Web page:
Wednesday, June 3, 2009

A Crooked Road

An open mind and a critical mind. Too often in the arts these seem to be mutually exclusive traits. I'm reminding myself constantly that they are not.  Cliché Watch, for instance, is only fun as long as it isn't catty and criticism in general is only meaningful as long as it starts neither with crossed arms and a frown, nor absolute doe-eyed subjectivism. A man who succeeded in his day to be both open and critically minded was the genius of Russian Formalism, Viktor Shklovsky who writes this on the nature of art in Theory of Prose:
Every person who has ever examined art closely, apart from those led astray by a defective theory of rhythm as an organizational tool, understands this question. A crooked, laborious poetic speech, which makes the poet tongue-tied, or a strange, unusual vocabulary, an unusual arrangement of words - what's behind all this?

Why does King Lear fail to recognize Kent? Why do both Kent and Lear fail to recognize Edward? So asked Tolstoi in utter astonishment about the underlying laws of Shakespearean drama. This comes from a man who knew greatly how to see things and how to be surprised by them.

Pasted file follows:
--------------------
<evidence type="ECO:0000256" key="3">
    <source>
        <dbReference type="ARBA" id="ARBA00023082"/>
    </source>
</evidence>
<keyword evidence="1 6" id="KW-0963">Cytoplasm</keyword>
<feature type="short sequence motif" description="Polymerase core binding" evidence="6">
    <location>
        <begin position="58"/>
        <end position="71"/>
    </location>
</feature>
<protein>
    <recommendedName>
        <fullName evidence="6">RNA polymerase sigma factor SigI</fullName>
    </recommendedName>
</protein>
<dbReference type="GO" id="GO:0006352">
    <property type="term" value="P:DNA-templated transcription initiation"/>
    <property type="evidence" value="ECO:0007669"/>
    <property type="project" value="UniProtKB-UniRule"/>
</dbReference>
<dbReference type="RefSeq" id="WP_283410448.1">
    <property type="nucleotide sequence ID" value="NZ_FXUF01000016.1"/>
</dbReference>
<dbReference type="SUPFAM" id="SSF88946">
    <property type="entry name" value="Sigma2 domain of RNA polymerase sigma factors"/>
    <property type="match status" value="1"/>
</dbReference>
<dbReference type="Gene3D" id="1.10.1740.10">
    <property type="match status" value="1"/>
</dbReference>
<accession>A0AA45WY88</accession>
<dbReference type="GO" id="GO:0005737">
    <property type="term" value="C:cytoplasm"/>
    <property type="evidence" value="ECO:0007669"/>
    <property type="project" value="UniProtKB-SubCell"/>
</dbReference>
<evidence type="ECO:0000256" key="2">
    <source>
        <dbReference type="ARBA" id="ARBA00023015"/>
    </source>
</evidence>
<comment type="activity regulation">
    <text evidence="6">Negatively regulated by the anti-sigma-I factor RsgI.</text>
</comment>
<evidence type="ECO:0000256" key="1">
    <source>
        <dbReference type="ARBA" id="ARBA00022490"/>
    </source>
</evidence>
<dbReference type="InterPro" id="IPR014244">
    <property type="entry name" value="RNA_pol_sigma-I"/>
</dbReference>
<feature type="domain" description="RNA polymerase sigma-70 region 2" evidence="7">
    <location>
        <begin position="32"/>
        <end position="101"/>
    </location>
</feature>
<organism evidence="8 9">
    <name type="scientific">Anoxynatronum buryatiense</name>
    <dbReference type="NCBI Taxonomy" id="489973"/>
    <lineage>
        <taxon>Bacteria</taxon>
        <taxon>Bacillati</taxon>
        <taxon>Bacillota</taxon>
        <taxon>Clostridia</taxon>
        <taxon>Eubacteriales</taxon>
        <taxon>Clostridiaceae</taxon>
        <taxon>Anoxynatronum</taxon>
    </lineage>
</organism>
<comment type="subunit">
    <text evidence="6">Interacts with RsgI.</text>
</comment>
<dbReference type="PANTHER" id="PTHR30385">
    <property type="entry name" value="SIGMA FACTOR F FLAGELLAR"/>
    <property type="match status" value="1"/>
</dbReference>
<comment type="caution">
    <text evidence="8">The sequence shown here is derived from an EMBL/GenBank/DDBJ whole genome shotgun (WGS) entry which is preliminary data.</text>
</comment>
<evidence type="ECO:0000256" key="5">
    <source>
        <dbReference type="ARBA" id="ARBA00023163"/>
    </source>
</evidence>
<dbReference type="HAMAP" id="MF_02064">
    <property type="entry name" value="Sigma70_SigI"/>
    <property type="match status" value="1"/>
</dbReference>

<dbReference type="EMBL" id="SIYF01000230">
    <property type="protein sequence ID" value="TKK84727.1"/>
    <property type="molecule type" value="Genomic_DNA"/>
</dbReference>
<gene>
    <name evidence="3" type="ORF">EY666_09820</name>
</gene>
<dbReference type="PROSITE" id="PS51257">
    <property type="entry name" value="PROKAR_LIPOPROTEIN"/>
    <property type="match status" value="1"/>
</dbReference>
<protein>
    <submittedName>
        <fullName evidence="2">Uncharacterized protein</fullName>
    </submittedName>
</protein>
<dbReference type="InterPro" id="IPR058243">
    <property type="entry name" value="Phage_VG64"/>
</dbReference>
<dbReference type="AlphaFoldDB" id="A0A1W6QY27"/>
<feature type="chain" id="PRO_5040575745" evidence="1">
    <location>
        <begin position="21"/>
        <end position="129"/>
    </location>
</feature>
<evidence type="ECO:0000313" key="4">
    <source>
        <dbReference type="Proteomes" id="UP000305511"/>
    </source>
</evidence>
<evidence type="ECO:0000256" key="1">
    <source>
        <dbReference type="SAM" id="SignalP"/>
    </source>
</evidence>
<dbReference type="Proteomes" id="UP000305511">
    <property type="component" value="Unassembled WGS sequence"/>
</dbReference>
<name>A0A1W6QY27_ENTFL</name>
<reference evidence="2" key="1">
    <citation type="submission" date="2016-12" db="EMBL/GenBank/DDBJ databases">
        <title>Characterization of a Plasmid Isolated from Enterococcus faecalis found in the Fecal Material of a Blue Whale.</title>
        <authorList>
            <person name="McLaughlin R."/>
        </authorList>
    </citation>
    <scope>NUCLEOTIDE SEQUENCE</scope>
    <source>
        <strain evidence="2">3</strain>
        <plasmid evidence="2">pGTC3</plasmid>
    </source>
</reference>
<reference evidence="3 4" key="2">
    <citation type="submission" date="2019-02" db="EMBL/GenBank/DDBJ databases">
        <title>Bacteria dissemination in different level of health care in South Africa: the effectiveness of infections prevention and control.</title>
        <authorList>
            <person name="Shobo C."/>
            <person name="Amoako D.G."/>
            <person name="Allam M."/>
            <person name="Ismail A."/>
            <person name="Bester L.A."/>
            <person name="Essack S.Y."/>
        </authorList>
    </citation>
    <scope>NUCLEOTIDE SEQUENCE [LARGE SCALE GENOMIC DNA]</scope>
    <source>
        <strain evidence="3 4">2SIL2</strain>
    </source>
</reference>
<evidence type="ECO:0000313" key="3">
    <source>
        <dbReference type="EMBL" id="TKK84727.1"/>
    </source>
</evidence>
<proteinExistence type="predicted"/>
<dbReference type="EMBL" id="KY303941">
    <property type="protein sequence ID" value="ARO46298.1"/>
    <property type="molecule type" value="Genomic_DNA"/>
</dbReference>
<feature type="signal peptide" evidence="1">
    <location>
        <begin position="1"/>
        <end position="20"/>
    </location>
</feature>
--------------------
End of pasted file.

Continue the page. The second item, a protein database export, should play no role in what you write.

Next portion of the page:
Why does the recognition scene in the plays of Menander, Plautus and Terence take place in the last act, when the spectators have already had a presentiment by then of the blood relationship binding the antagonists, and when the author himself often notifies us of it in advace in the prologue?

Why is it that, in fashioning an Art of Love out of love, Ovid counsels us not to rush into the arms of pleasure?

A crooked road, a road in which the foot fells acutely the stones beneath it, a road that turns back on itself - this is the road of art.

What Shklovsky is getting at in this passage is the essential otherness, the necessary difficulty of art as opposed to what Peter Brook calls "any-old-how," that is, real life. For art to work, you sort of have to know it's art.  A teacher gave me a great example once.  If you're sitting in your apartment and you look across the street into the window there, and you see a man smothering his wife with a pillow, you will not call your friends and say "Hey, you gotta come over, I'm watching this great tragedy."  But if Othello is playing somewhere nearby, you might make that call.

Can we acknowledge these formal demands of art and still be astonished?  Be at once open and critical?  Yes, yes, yes.  Well, my God, let's hope so.  

Also this. (Do ignore the study questions.)

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